| NEW DELHI Indian Prime Minister Narendra Modi scored an overwhelming reelection victory on Thursday, winning a second five-year mandate while fighting off concerns about rising unemployment and his divisive Hindu nationalist policies. Results released by India’s Election Commission late Thursday showed Modi’s Bharatiya Janata Party winning in more than 300 of 542 parliamentary races and parties allied with the BJP leading in dozens more, with some votes still to be counted. A total of 272 seats are needed to secure a majority and select the prime minister.
That tally, if confirmed, would represent one of the biggest landslides in Indian history, besting the absolute majority that the BJP won five years ago and surpassing even the most optimistic projections of many of Modi’s partisans. The result showed that Modi’s naked appeals to patriotism and his party’s frequent scapegoating of minorities, especially Muslims, resonated with Indians who believe that he has made Hindu majority India stronger and safer. His message gained momentum after a terrorist attack against Indian forces in February triggered a brief military skirmish with rival Pakistan and raised the specter of an all-out war.
“This election was fought not by politicians but by the people of this country — and it’s the people of this country who have emerged victorious,” Modi told a raucous rally at BJP headquarters in New Delhi, where supporters braved a driving rainstorm to sing and dance in the streets.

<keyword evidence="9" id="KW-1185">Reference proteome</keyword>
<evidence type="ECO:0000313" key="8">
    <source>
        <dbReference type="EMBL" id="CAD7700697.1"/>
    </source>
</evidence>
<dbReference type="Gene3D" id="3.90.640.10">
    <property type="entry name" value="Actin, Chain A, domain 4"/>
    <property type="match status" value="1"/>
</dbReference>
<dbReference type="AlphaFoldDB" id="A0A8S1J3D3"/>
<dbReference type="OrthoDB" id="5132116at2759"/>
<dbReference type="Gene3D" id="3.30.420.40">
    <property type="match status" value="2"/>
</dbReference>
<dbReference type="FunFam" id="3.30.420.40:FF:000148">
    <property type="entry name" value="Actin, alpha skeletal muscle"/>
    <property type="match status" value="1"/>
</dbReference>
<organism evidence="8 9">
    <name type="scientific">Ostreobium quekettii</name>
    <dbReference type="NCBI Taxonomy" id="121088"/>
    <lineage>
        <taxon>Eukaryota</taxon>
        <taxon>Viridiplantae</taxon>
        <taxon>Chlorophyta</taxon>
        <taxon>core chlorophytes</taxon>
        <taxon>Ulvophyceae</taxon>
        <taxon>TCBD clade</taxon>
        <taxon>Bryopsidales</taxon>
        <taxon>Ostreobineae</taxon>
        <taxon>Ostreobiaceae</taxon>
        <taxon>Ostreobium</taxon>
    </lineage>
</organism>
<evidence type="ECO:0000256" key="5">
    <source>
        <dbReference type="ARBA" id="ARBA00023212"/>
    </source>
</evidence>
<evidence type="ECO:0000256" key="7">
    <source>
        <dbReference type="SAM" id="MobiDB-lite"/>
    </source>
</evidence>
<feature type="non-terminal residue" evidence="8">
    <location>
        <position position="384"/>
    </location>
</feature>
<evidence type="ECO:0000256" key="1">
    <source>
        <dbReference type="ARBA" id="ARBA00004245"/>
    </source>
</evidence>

Modi’s chief opposition, the Indian National Congress, was on track to win barely 50 seats, the second consecutive dismal showing in a national election for what was once India’s most powerful political party. The opposition’s disarray stood in stark contrast to the BJP’s massive fundraising advantage and the larger-than-life persona of the 68-year-old Modi, the most popular Indian leader in decades.
Led by Modi’s chief political strategist, BJP President Amit Shah, the party waged what many critics described as a campaign of fear. Modi and other party leaders frequently portrayed the political opposition as being in league with Muslim majority Pakistan, and called on voters to honor soldiers who died in the February attack by supporting the BJP. “Modi and Amit Shah ran perhaps the most polarizing campaign in Indian history, an acknowledgement that they didn’t think their policy record was adequate,” said Irfan Nooruddin, director of the Georgetown India Initiative at Georgetown University.
Their tactics “showed a willingness to pander to the most extreme elements of the Hindu right wing,” Nooruddin said. “A big win this week will be interpreted as vindication of this strategy, and, minimally, that there was no cost to the polarization caused over the past five years.”
Exit polls released this week had indicated that Modi would win comfortably in what has been described as the largest democratic exercise ever held, with 900 million eligible voters. But few expected the BJP to do better than it did when Modi stormed to power in 2014, when the once-moribund party won 282 seats out of 543, a rare single-party majority in a vast, fractious country most often ruled by coalition governments.